Nour Borghol: award nominations, undergraduate and masters study at LSBU
Nour Borghol (BA (Hons) Architecture, 2019) won the LSBU Architecture Prize for her third-year undergraduate project and was nominated for the RIBA Bronze Award and the Architects Journal Student Prize. She is now studying for her masters here at LSBU.
My parents taught me the value of education right from the start. I'm so grateful to them for the opportunities they gave me, and the constant support. Whether I needed extra tutoring or just a hand to help me rise again if I failed. They were always there, reassuring me, encouraging me to follow my passion for architecture and giving me the confidence to believe that, with hard work and dedication, I can achieve my goals.
What appealed to me about LSBU was the wonderfully welcoming environment. The positive attitudes of the students and the supportiveness of the staff, coupled with the highly rated courses and the success rate for graduates in finding employment, were all incredibly inviting. And as an aspiring architect, I was really impressed by the Keyworth Building, the home of the School of the Built Environment and Architecture. I felt that this was an environment where I could thrive.
Diversity was definitely a factor for me too. I was born and raised in London, but I also embody my family's Lebanese cultural background. I really believe that diversity within the student and staff body elevates the educational experience, by exposing you to different perspectives and fresh ways of thinking. That can only enrich your approach to architecture and design.
There were times where I really needed to draw on the support of my tutors. Initially, entering a new institution and getting familiar with its systems was quite challenging. However, I was guided and supported by my tutors who helped me find ways to navigate around and settle in. Then towards the end of my second year I went through a difficult time personally. Initially, I tried to keep it to myself but when I began to struggle with my work, I realised I had to say something and I confided in my tutors. They were amazing, offering me as much help as I needed. That experience taught me a lot about the value of compassion and mutual respect.
Winning the LSBU Architecture Prize was a really proud moment for me . It felt like a real recognition for all the hard work I'd put in, particularly after such a tough year. It gave me a tremendous sense of achievement. It's also been great to be able to put it on my CV and talk about in job interviews. Now I'm studying for my masters, I feel like it's a motivator - I want to get the prize again! It's definitely encouraging, I think not only for myself but for the other students too. It inspires everyone to try that little bit harder.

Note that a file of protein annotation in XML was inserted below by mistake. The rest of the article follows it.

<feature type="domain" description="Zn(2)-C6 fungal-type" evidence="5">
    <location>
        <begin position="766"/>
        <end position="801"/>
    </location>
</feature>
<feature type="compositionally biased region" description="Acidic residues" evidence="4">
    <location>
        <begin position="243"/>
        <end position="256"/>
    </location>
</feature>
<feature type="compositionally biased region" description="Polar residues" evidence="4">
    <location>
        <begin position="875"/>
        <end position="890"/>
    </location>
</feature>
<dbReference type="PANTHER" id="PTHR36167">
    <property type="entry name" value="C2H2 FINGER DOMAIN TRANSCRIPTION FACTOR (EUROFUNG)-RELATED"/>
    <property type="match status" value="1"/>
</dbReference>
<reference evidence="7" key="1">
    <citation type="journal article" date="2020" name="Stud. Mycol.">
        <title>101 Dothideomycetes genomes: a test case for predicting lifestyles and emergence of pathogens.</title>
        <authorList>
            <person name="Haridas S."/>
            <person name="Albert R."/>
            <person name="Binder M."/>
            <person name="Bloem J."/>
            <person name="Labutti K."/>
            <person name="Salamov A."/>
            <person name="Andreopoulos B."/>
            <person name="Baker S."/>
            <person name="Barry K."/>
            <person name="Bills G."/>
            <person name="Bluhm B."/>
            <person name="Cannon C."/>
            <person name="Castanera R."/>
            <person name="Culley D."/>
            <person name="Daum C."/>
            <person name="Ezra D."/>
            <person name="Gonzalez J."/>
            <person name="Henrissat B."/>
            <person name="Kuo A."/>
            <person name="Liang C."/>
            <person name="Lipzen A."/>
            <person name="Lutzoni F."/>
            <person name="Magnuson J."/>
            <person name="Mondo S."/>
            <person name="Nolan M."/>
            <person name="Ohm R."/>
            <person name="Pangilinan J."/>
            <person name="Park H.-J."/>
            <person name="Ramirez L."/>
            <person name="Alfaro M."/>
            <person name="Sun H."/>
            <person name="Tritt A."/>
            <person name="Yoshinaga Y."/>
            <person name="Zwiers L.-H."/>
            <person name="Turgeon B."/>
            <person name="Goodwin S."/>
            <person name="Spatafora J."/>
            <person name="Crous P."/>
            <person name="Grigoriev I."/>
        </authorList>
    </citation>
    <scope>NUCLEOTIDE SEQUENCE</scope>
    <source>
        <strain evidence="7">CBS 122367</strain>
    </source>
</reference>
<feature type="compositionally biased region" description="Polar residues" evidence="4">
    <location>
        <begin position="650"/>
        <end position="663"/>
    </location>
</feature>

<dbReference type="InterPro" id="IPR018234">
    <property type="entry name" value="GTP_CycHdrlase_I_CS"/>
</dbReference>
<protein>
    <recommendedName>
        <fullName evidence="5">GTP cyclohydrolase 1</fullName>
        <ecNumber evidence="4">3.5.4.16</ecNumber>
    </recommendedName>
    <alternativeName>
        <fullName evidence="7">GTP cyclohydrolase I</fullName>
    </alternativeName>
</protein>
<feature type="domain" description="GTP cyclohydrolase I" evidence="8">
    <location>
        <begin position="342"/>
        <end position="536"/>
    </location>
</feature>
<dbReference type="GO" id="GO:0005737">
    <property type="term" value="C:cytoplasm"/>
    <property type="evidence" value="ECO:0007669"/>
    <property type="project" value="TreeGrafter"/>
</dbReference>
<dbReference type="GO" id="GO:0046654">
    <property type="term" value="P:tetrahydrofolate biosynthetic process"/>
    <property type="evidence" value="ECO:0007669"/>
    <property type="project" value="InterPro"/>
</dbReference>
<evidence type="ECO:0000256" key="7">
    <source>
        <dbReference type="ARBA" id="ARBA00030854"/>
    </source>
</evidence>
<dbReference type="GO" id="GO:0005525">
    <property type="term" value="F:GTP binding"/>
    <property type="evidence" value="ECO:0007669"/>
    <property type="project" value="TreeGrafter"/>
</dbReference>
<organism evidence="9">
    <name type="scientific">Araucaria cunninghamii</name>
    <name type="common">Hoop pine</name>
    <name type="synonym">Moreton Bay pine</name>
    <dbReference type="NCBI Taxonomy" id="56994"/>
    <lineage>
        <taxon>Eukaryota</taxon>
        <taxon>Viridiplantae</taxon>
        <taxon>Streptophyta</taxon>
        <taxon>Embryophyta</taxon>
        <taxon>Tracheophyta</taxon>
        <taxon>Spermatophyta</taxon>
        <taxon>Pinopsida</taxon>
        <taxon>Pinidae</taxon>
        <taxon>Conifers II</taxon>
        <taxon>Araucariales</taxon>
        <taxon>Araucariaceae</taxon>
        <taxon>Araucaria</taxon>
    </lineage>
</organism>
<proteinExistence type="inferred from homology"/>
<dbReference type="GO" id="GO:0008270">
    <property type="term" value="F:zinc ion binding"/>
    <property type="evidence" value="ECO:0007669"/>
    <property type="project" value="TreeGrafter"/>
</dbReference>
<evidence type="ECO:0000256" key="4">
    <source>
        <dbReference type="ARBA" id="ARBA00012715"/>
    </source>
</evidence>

This past year has been challenging - but also a valuable learning experience. After graduation, I got a job with Frognal Estates, a London estate agency that works in partnership with a firm of architects, Alan Ward, on construction projects of varying scales. Then COVID hit. Almost all the staff, including myself, had to shift to working virtually from home which is a pretty big adjustment in an industry where you're working in teams on and off a building site. That led to a slowdown in the work, which in turn encouraged my decision to go back to university to complete my master's degree. It hasn't been an easy year but it's taught me a lot about being adaptable, and finding the positives in any situation.
My goals are very simple: to be successful in my career as an architect, and to be happy. Professionally, one day I hope to be part of a progressive firm, with a diverse workforce, working on projects that will have a positive impact on society for many years to come. Personally, I aspire to be like my parents: my mother, so kind and thoughtful, and so persistent and passionate in everything she does; and my father, for his willpower, his drive and his ability to solve problems and overcome any hurdles in the way. I feel lucky and grateful to have such amazing role models in my life.
My advice to students coming to the end of their studies and starting out in the world is, be persistent. Keep going. Keep developing your skills and looking for opportunities to learn. Don't be afraid to take risks. And, most importantly, enjoy the process.